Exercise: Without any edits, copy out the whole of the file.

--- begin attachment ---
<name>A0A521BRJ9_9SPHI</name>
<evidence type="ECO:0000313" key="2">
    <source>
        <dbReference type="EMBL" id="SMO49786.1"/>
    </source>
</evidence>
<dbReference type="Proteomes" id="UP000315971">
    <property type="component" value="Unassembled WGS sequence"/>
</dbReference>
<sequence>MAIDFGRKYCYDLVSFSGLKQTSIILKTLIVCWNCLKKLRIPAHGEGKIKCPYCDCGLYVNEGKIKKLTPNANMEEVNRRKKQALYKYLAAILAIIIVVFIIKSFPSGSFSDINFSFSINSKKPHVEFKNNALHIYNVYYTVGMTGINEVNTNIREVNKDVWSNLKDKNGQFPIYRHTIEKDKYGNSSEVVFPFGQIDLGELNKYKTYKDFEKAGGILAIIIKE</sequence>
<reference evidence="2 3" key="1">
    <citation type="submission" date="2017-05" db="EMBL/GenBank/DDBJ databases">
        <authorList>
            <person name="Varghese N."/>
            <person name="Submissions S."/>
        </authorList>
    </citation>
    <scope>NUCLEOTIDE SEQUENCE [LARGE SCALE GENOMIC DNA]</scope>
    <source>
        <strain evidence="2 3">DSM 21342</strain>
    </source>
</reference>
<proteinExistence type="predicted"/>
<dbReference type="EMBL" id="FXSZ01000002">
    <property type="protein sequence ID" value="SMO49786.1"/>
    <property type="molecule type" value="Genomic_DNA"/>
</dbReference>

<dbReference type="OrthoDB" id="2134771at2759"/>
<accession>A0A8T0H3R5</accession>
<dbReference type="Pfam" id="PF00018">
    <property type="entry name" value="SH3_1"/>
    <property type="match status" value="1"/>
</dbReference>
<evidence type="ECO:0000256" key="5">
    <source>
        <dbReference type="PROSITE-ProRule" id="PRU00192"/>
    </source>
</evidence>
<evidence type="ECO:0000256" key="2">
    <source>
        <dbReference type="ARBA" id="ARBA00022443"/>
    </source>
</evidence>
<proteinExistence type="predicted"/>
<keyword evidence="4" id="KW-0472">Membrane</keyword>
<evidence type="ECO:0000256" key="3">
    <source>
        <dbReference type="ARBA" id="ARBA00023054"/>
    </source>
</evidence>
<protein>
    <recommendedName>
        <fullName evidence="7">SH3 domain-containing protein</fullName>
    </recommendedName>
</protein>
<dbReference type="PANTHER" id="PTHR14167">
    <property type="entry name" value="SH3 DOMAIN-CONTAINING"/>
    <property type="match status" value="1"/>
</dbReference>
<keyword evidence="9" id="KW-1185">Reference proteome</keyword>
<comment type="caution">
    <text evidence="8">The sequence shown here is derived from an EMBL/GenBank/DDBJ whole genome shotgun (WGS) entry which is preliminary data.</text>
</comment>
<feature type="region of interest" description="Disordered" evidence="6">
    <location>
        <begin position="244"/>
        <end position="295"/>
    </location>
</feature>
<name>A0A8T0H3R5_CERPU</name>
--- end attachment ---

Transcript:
<name>A0A521BRJ9_9SPHI</name>
<evidence type="ECO:0000313" key="2">
    <source>
        <dbReference type="EMBL" id="SMO49786.1"/>
    </source>
</evidence>
<dbReference type="Proteomes" id="UP000315971">
    <property type="component" value="Unassembled WGS sequence"/>
</dbReference>
<sequence>MAIDFGRKYCYDLVSFSGLKQTSIILKTLIVCWNCLKKLRIPAHGEGKIKCPYCDCGLYVNEGKIKKLTPNANMEEVNRRKKQALYKYLAAILAIIIVVFIIKSFPSGSFSDINFSFSINSKKPHVEFKNNALHIYNVYYTVGMTGINEVNTNIREVNKDVWSNLKDKNGQFPIYRHTIEKDKYGNSSEVVFPFGQIDLGELNKYKTYKDFEKAGGILAIIIKE</sequence>
<reference evidence="2 3" key="1">
    <citation type="submission" date="2017-05" db="EMBL/GenBank/DDBJ databases">
        <authorList>
            <person name="Varghese N."/>
            <person name="Submissions S."/>
        </authorList>
    </citation>
    <scope>NUCLEOTIDE SEQUENCE [LARGE SCALE GENOMIC DNA]</scope>
    <source>
        <strain evidence="2 3">DSM 21342</strain>
    </source>
</reference>
<proteinExistence type="predicted"/>
<dbReference type="EMBL" id="FXSZ01000002">
    <property type="protein sequence ID" value="SMO49786.1"/>
    <property type="molecule type" value="Genomic_DNA"/>
</dbReference>

<dbReference type="OrthoDB" id="2134771at2759"/>
<accession>A0A8T0H3R5</accession>
<dbReference type="Pfam" id="PF00018">
    <property type="entry name" value="SH3_1"/>
    <property type="match status" value="1"/>
</dbReference>
<evidence type="ECO:0000256" key="5">
    <source>
        <dbReference type="PROSITE-ProRule" id="PRU00192"/>
    </source>
</evidence>
<evidence type="ECO:0000256" key="2">
    <source>
        <dbReference type="ARBA" id="ARBA00022443"/>
    </source>
</evidence>
<proteinExistence type="predicted"/>
<keyword evidence="4" id="KW-0472">Membrane</keyword>
<evidence type="ECO:0000256" key="3">
    <source>
        <dbReference type="ARBA" id="ARBA00023054"/>
    </source>
</evidence>
<protein>
    <recommendedName>
        <fullName evidence="7">SH3 domain-containing protein</fullName>
    </recommendedName>
</protein>
<dbReference type="PANTHER" id="PTHR14167">
    <property type="entry name" value="SH3 DOMAIN-CONTAINING"/>
    <property type="match status" value="1"/>
</dbReference>
<keyword evidence="9" id="KW-1185">Reference proteome</keyword>
<comment type="caution">
    <text evidence="8">The sequence shown here is derived from an EMBL/GenBank/DDBJ whole genome shotgun (WGS) entry which is preliminary data.</text>
</comment>
<feature type="region of interest" description="Disordered" evidence="6">
    <location>
        <begin position="244"/>
        <end position="295"/>
    </location>
</feature>
<name>A0A8T0H3R5_CERPU</name>